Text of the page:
Loading ...
Sorry, an error occurred while loading the content.

ALBA advances

Expand Messages
  • Fred Fuentes
    http://www.progresoweekly.com/index.php?progreso=Eduardo_Dimas&otherweek= * ALBA advances* * * *Utopia could become a reality* *By Eduardo Dimas* At the
    Message 1 of 1 , Jan 31, 2007
    • 0 Attachment
      http://www.progresoweekly.com/index.php?progreso=Eduardo_Dimas&otherweek=

      * ALBA advances*

      * *

      *Utopia could become a reality*

      *By Eduardo Dimas*

      At the beginning, in 2003, the project seemed utopian. The
      governments of Venezuela and Cuba proclaimed ALBA (the Bolivarian
      Alternative for the Americas), a concept created by Hugo Ch?vez with
      the support of Cuban President Fidel Castro. At the same time, the
      U.S. government and the oligarchies from several Latin American
      nations pushed the FTAA (Free Trade Area of the Americas), which was
      to begin operations in January 2005, according to W. Bush. That
      didn't happen.

      The FTAA was running into reefs. Several Latin American countries,
      led by Brazil, Venezuela and Argentina -- all members of Mercosur --
      refused to enter into negotiations that would exclusively benefit
      U.S. interests to the detriment of their own nations' interests. The
      Doha summit failed, as a consequence of the refusal of the big
      economic powers (the U.S., the European Union and Japan) to stop
      subsidizing their agricultural products.

      Meanwhile, Venezuela and Cuba entered a series of accords on matters
      of health care, education and the economy, for the benefit of both
      countries. Operation Miracle restored the sight of thousands of
      Venezuelans afflicted with cataracts and other eye diseases. About
      28,000 Cubans doctors and health technicians were in Venezuela,
      donating their services. At the same time, a literacy campaign using
      the Cuban system "Yes I Can" allowed more than one million
      Venezuelans to learn to read and write, and to go on to higher
      education.

      In exchange, Cuba received 98,000 barrels of crude oil per day, and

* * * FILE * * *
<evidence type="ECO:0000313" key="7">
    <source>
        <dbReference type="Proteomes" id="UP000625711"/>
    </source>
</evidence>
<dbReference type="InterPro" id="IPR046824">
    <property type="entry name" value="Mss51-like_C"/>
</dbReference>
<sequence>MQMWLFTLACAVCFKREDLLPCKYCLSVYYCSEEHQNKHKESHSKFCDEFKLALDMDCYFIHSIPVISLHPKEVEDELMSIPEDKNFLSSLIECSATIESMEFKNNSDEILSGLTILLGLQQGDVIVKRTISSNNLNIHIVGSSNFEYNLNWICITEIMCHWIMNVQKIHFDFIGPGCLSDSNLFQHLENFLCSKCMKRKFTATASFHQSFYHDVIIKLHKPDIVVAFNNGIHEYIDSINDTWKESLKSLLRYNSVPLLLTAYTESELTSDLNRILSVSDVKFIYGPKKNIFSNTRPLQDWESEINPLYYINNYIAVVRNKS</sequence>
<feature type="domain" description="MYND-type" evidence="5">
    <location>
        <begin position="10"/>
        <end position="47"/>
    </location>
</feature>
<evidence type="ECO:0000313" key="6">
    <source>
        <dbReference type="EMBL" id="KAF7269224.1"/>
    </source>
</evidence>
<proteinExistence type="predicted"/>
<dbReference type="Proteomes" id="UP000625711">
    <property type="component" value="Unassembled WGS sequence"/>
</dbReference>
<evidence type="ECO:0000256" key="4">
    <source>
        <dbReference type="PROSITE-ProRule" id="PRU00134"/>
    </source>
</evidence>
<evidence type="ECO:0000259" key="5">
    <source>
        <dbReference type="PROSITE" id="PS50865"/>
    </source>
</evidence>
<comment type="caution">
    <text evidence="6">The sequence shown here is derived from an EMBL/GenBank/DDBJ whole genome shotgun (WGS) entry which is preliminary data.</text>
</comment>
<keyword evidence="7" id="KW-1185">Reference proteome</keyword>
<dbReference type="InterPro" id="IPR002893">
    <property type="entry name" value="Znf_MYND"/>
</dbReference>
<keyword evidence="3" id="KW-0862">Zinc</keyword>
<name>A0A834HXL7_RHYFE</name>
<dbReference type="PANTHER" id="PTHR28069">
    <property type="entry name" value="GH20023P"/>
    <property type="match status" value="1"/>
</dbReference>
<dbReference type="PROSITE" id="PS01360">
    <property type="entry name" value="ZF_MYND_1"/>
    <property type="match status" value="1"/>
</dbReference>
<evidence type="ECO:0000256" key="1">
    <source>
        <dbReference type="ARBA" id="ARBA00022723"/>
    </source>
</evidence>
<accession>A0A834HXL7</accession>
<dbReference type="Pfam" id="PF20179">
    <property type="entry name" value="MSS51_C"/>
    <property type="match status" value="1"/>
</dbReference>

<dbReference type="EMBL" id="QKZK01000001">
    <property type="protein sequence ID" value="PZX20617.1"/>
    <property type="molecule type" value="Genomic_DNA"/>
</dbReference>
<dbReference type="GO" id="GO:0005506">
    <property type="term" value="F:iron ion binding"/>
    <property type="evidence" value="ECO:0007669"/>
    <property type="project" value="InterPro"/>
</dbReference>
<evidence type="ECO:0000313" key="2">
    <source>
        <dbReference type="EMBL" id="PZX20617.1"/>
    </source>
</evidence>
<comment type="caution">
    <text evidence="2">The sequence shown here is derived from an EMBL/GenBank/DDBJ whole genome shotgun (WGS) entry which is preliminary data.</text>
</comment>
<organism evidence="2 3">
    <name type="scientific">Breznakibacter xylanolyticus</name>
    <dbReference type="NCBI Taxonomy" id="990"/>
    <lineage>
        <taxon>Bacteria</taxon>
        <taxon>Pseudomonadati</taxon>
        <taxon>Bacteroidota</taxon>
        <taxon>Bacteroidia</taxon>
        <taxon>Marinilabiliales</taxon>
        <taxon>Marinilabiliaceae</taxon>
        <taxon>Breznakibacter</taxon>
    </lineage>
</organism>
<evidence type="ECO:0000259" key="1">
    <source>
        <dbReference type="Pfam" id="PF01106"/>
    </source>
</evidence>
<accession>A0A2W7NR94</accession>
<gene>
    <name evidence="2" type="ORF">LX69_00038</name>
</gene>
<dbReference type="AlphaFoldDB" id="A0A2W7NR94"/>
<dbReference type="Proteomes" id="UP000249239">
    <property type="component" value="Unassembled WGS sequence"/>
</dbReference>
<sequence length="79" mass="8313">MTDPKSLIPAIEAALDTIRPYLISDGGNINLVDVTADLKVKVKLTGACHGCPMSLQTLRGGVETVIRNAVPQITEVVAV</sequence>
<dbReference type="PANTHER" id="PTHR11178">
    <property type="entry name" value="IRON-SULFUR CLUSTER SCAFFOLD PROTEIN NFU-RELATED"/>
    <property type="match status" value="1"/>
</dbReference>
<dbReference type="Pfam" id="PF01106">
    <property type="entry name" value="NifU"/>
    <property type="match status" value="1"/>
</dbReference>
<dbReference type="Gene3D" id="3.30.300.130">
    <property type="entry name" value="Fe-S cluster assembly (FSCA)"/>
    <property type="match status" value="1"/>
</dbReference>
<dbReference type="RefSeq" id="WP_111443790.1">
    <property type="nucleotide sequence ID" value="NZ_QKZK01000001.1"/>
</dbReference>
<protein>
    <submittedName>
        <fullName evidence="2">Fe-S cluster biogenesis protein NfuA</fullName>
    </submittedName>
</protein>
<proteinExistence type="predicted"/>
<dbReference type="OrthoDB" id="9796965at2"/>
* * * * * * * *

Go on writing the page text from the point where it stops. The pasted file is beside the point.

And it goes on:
protocols were signed to start up the refinery at Cienfuegos. Credit
      lines were opened so the island might acquire Venezuelan products,
      which led to growth in the small and medium-size industries in that
      country. Social, banking and commercial accounts of new types were
      established between two Third-World nations.

      In early 2006, after the inauguration of President Evo Morales,
      Bolivia also joined ALBA and welcomed Operation Miracle and the
      literacy campaign. Bolivia, one of the region's poorest countries,
      could provide free medical coverage for the first time in its
      history. Hospitals donated by Cuba and Venezuela were built in
      strategic locations. At present, Operation Miracle has restored the
      sight of thousands of Bolivians, Panamanians, Peruvians, Nicaraguans
      and even a U.S. citizen.

      At the beginning of this year, the new governments in Ecuador and
      Nicaragua announced their intention to join ALBA, bringing the number
      of nations that participate in this new form of relationship between
      peoples to five. This, despite the fact that ALBA has faced and faces
      problems derived from the incomprehension of other governments. ALBA
      has even been looked upon with contempt by powerful economic sectors
      that refuse to accept the changes occurring in the region.

      What has been missing? Political will. The desire to pay off the old
      social debt that the Latin American oligarchies owe their people.
      However, other elements of change, such as the Southern Gas Pipeline,
      PetroCaribe, and the idea of a Bank of the South -- all proposed by
      Ch?vez -- have been welcomed because they suit the various
      governments' economic interests and future ambitions, especially
      those with a nationalist vision. It is part of the game that
      necessarily has to be played to achieve integration in Latin America.

      But ALBA not only dreams. It advances. On Jan. 24, the governments of
      Venezuela and Cuba signed 16 accords of cooperation in areas such as
      steel manufacturing, telecommunications, agriculture and tourism,
      totaling about $1.854 billion. So far, both nations have entered into
      12 joint ventures involving different sectors of the economy and
      services.

      The common element in all those instruments is the interrelation and
      complementation of the two economies. The Venezuelan economy boasts
      great economic riches, especially crude oil. The Cuban economy has a
      scientific-cultural base in many branches of human knowledge that
      permit it to deal with the execution of major economic plans for
      which it has no resources.

      One of the main accords is to promote the extraction and refining of